Every person is called to repent. First of all, the Jews. They need to re-orient their faith in God, by recognizing that Jesus the Messiah is the only way to the Father. And secondly, the Gentiles. They need a new orientation of faith in the God of Israel, through Jesus the Messiah, Saviour of the world. Thus, a new people of God rises of which Jesus Christ is the heart, the fountain and the root. Of this new people, believing Israel is the inner ‘circle around the Messiah’. The next circle are the Arab Christians and the outer circle are the Gentile believers (cf. A. van de Beek). Every circle is fed by, and focused on its fellow people lagging behind. That is why preaching the gospel to the Jewish people can perhaps best be carried out by their Messianic fellow people. Exposition of Holy Scripture is at least something we can exchange with orthodox Jews.


What to say about the Messianic congregation Beth-Yeshua in Amsterdam, who adhere, amongst other things, to the Sabbath, the dietary laws and circumcision? I would think that, although these things are not necessary, they are allowed as long as they help a Jew to profess Israel’s Messiah as Saviour of the world. Consider especially what Paul, the Jew, writes in Galatians 5:6 “For in Christ Jesus neither circumcision nor uncircumcision has any value”. The only thing that counts is faith expressing itself through love (i.e. the mutual love between circumcised and uncircumcised). In Christ the Jewish identity is not ignored, but considered of relative importance. The biblical expectation of a heavenly Jerusalem on earth downplays the significance of the earthly Jerusalem, but it does not exclude it. Nevertheless, a city like Jerusalem, given its name, ought to be the world centre of biblical shalom. This poses a formidable task for Israeli politics.7No Jewish exclusivism! No unjust hunger for land! No pestering of Palestinians, be they Christian or Muslim!

I am convinced that Messianic Jews and Arab Christians (the two inner circles around the Messiah) could be joint pioneers of church unity on a global scale, professing Jesus the Messiah as Saviour of the world.

In conclusion🔗

In light of the fulfilment model for which I plead, I would finally like to offer up for consideration an adjustment of two well-known one-liners. Firstly: “The church’s vital solidarity with Israel” should become: “The church’s vital solidarity with the Messiah of Israel”. Secondly: “Jerusalem as the undivided capital of Israel” should become: “The new Jerusalem as the shared capital of God’s Kingdom”.


  1. ^ Cf. H. de Jong, Van oud naar nieuw. De ontwikkelingsgang van het Oude naar het Nieuwe Testament. Kampen: Kok, 2002, for his biblical-theological reflection on this theme. On 4th December 2007 the Nederlands Dagblad (ND) organised a public debate after a fairly critical newspaper review by De Jong of the book Hoop voor Israel (cf. note 4). This article was written on the basis of my contribution to this ND-debate.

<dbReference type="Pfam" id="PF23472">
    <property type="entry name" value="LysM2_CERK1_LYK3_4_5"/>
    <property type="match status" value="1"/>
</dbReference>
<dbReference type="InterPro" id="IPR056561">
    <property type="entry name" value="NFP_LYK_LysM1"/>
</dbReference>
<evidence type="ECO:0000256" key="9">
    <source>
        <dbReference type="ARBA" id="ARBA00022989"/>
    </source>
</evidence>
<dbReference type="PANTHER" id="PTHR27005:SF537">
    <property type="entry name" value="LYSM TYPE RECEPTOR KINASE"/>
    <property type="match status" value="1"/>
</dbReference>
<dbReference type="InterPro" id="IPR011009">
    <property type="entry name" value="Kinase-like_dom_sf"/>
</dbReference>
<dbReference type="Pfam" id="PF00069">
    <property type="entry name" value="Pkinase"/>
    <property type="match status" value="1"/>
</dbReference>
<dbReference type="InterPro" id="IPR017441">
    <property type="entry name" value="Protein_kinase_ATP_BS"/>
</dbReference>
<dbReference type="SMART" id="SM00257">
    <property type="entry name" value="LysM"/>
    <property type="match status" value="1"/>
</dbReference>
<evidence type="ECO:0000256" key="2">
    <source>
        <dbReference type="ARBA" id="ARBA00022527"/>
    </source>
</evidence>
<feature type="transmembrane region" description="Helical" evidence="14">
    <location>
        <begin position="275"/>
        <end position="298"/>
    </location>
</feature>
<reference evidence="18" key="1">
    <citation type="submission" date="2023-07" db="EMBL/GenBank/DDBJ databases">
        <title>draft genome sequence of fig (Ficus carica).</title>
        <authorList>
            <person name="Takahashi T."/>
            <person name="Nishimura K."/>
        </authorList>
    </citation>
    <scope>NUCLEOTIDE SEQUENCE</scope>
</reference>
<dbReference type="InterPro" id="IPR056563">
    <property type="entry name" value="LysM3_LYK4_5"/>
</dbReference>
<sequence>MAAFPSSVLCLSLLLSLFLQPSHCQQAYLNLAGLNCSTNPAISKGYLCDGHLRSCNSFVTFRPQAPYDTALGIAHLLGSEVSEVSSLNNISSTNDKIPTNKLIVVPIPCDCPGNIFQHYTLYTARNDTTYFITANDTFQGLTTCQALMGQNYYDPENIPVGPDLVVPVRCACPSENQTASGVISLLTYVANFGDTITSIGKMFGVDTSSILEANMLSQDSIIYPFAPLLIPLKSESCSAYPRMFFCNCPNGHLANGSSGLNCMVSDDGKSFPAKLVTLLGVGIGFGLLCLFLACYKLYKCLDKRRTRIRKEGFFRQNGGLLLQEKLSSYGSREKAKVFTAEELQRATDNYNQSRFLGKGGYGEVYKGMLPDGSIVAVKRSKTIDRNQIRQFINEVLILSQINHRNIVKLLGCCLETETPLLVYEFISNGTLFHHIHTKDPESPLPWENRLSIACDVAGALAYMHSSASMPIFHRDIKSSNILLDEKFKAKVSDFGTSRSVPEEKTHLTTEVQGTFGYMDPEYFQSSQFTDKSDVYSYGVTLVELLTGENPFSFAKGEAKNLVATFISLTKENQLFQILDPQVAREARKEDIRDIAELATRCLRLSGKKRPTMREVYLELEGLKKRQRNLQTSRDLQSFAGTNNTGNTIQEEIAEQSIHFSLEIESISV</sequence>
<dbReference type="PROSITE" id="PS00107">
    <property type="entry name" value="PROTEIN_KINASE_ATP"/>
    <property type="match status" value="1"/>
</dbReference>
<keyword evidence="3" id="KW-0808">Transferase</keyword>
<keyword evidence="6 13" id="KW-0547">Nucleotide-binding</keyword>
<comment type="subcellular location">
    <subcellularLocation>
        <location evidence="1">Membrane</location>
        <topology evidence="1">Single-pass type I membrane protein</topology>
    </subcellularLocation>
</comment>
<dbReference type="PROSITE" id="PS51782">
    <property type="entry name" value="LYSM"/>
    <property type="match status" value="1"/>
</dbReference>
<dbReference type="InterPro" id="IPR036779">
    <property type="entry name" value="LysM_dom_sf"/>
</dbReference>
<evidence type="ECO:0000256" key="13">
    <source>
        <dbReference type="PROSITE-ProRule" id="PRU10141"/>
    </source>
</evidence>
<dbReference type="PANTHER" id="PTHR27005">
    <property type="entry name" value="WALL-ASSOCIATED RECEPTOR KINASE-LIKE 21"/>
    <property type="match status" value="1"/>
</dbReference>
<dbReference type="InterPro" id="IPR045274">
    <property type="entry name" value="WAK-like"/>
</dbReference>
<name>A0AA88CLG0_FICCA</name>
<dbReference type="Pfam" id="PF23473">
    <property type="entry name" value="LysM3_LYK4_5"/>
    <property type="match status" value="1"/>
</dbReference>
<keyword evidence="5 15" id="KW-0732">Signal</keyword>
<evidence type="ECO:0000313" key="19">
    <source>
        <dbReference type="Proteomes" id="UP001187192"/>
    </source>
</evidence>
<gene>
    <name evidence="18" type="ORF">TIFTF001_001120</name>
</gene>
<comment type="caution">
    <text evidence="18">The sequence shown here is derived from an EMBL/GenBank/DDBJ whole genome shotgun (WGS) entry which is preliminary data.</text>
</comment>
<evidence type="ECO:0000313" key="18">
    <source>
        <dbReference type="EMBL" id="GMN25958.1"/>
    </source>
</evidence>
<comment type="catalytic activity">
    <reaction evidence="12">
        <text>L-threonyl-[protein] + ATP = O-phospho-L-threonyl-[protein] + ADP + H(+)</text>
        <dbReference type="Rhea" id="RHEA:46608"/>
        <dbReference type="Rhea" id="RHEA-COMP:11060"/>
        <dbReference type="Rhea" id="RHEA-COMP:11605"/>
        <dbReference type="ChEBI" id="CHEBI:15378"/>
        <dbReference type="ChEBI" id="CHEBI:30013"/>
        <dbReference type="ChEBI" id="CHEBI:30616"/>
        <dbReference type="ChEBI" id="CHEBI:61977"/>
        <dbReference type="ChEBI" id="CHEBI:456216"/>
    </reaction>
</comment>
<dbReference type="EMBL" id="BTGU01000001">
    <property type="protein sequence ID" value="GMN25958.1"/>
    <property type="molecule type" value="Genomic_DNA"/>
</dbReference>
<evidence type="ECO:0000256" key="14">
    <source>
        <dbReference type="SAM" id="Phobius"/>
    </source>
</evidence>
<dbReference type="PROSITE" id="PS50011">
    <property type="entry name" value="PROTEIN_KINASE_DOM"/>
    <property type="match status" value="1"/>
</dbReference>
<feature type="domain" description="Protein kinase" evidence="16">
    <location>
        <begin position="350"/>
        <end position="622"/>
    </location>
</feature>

2. ^ A. van de Beek, De kring om de Messias. Israel als volk van de lijdende Heer. Zoetermeer: Meinema, 2002. Cf. also J. Douma, ‘De plaats van Israël in Romeinen 9-11’, in: H.J. Boiten (ed.), Er staat geschreven... Er is geschied. Groningen: Bond van Mannenverenigingen op Gereformeerde Grondslag, 1986, pp. 164-169; and G.C. den Hertog, Gedeelde hoop. Israel aan de kerk op de weg der verwachting (Reformatorische Stemmen). Enschede: Willem de Zwijgerstichting, 2003.
  3. ^ R. Th. de Boer, Israel niet te vergeten. Joodse volk en kerk in bijbels licht. Goes: Oosterbaan & Le Cointre, 1988, pp. 138-142, with reference to J.A. van Delden, Israel is Gods volk! Amsterdam: Buiten & Schipperheijn, 1985.
  4. ^ The incorporation model, as I call it, has recently been advocated in M.C & A. Noordegraaf (eds) Hoop voor Israel. Perspectieven uit Handelingen. Zoetermeer: Boekencentrum, 2007. This is a publication by the Centre for Israel studies (CIS), which I reviewed in De Reformatie 82 (2008), pp. 341-343.
  5. ^ The much-debated verse 25 places a (steadfast) part of Israel over and against all of Israel. In both cases the same Israel must be meant. In the same way that, hopefully, there will be a fullness of the Gentiles (cf. Luke 21:24), we may also expect a fullness of Israel (see vs.12). By fullness, the full number is meant, the great total of Israel and the Gentile nations, not a headcount. On balance, it makes little difference whether vs. 26a is taken in a temporal sense (i.e. then all Israel will be saved) or in a model sense (i.e. in this way all Israel will be saved). When the condition of the Gentiles coming in is met, all Israel will be saved. Vss.26b-27 quote a prophecy from Isaiah: the Saviour of the nations will turn round to Zion. “Nothing is more imperative than that the Gentiles stream into Israel through Jesus the Messiah and that, full of hope, they will pray for God’s mercy on the hardened part of Israel and provoke this group to jealousy.” (J. van Bruggen, Romeinen. Christenen tussen stad en synagoge (CNT). Kampen: Kok, 2006, p.174). Instead of saying that “the Gentiles stream into Israel through Jesus the Messiah” I would prefer to say that the Gentiles flock to Jesus Christ in faith, the Messiah of Israel, who is the Saviour of the world. According to a well-known prophecy from Isaiah, the root of Jesse will stand as a banner for the nations. (Is.11:10).
  6. ^  P.H.R. van Houwelingen, ‘Wij hebben hier geen blijvende stad’, in: De Reformatie 79 (2003), pp. 49-52 
  7. ^ Cf. Gary M. Burge, Whose Land? Whose promise? What Christians Are Not Being Told about Israel and the Palestinians. Cleveland: Pilgrim Press, 2003.